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Celestina and the Ends of Desire by E. Michael Gerli (review)
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This is an aptly titled monograph. It deals with the Spanish classic, Celestina, in a straightforward, unequivocal and almost driving manner. Its main objective is to plumb the depths of desire in all the possible varieties present in the work and in which the fuller understanding of how desire takes over the text can function as a hermeneutical tool for readers. The readers Gerli surely had in mind while composing Desire are, clearly, scholars and students of the work who know the text very well: these readers will profit greatly from this dense, well-written and cohesive study.

Desire is a study subdivided into one teaser of an introduction and nine well-turned chapters, each one focussing on an aspect of desire as the underpinnings of a work produced in the transitional period spanning the tradition-bound world of Spain in the fifteenth century and earlier, to a surprisingly modern and liberal world unmatched by any other work in its time. Specific acts of the 21-act Tragicomedia center the chapters and these are usefully structured so that Gerli’s narrative sequence follows the action itself. This is important to observe since, in essence, the study presents a methodical and original reading of the work, following its development from scene I of Act I to the tragic conclusion of Act XXI, in order to explicate the role of Desire as it attempts to bind, crossing boundaries but doomed to fail, its fictional (and real) world together. In one form or another, the strong message that results from this reading of the work is inscribed time and again in each of its chapters, expressed in different ways: the leit-motif of desire is always illusory, non-transcendent, irrational, and it produces, finally, only despair, death and silence.

Gerli is extremely well-grounded in theories appertaining to his subject and many are explored in the book without any of them dominating the discourse, which is always brought back to bear directly on the Celestina text. Still, it is worth noting that the two basic theoretical strands to which the author returns time and again are Freud and Lacan, both interwoven into the cloth of the desire which in the postulates bridging death, desire and language in a conflicted world are so prominent.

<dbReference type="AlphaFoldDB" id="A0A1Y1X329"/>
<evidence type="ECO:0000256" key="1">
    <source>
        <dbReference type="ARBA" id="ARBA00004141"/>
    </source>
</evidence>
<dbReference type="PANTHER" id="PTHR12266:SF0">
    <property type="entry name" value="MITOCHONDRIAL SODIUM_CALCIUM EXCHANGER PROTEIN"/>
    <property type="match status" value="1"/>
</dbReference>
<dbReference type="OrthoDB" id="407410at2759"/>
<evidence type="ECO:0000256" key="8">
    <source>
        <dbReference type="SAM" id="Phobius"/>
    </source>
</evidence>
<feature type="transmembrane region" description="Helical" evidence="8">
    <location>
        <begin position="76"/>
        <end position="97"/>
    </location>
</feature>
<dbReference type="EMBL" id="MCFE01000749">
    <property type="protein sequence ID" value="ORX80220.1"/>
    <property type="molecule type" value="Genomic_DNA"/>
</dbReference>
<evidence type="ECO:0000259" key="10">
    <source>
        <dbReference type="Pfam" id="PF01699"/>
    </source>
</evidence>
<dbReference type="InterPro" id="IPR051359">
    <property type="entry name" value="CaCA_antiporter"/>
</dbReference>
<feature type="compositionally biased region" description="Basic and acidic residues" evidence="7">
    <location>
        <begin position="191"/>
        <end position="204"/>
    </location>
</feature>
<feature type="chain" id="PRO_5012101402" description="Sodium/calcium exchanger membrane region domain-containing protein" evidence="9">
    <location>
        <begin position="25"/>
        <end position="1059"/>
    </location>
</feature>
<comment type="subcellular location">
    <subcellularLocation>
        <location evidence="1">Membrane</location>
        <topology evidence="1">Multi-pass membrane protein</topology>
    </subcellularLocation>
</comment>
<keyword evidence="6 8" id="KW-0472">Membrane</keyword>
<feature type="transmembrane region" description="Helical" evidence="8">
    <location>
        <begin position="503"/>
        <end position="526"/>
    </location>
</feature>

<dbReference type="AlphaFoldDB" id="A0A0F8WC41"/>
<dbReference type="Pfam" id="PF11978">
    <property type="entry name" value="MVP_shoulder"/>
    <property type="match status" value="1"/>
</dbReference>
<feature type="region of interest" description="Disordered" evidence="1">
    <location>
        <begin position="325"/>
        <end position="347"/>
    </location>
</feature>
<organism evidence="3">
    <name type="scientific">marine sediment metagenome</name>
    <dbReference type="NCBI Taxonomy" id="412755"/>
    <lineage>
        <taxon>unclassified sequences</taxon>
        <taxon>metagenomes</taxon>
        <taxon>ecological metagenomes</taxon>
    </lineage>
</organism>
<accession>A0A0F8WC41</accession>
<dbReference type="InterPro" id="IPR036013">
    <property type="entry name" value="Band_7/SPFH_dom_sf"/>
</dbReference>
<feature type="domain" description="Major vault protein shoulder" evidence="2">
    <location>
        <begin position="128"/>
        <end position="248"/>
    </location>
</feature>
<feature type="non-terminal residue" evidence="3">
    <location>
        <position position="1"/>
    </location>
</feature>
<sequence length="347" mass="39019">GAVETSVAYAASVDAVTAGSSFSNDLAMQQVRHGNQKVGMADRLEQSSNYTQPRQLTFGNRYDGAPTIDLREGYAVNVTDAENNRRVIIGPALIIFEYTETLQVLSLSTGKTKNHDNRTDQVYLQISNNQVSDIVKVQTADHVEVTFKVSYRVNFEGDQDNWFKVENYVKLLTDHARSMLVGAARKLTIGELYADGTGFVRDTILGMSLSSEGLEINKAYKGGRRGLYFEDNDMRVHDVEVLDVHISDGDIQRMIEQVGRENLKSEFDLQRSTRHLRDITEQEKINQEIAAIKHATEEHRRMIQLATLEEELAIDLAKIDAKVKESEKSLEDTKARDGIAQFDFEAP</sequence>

In Gerli’s introduction, it is stated clearly that: his study “seeks to show how Celestina, situated at the bounds between the medieval and the early modern, has its own particular fascination, and clearly extended the notions of desire beyond their traditional medieval formulations directly into the social, economic, physiological, and psychological fields of human activity: to the transformation of libido amandi (lust for love) into libido dominandi (lust for power) and finally into libido capiendi (lust for knowledge)” (3). In essence, that statement serves as a capsule summation of what is brilliantly accomplished in the following pages. In stating that the true intentions of the characters and the desires that drive them are rarely on display or even fully disclosed in the dialogued text of Celestina, it is left—Gerli affirms—to “irony and close reading” to reveal them (4). This is the large task that Gerli takes upon himself to accomplish and he does it splendidly, one step at a time, taking us from the medieval discourse of desire aligned with transcendence in both the courtly and the religious realms to the appearance of Celestina, when desire and ambition combined produce a non-transcendental panoply of “conflict, violence and, ultimately, death” (5). As one might imagine from these statements, language itself is the main point or focus of The Ends of Desire. Indeed, as Gerli rightly claims, desire is a main force in the still-commanding appeal of the work, “and for the disturbing sense of amazement and revelation readers still feel after their first experience with it” (12).

In Chapter One, we are privy to the linkages of language and longing, symbolized on various levels by the image of the ill-fated chain Celestina receives from Calisto in Act XI, symbolizing the inevitable conjoining of Eros and Commerce. The impulse to possess is a prime mover for all the characters in the work: it is a public...

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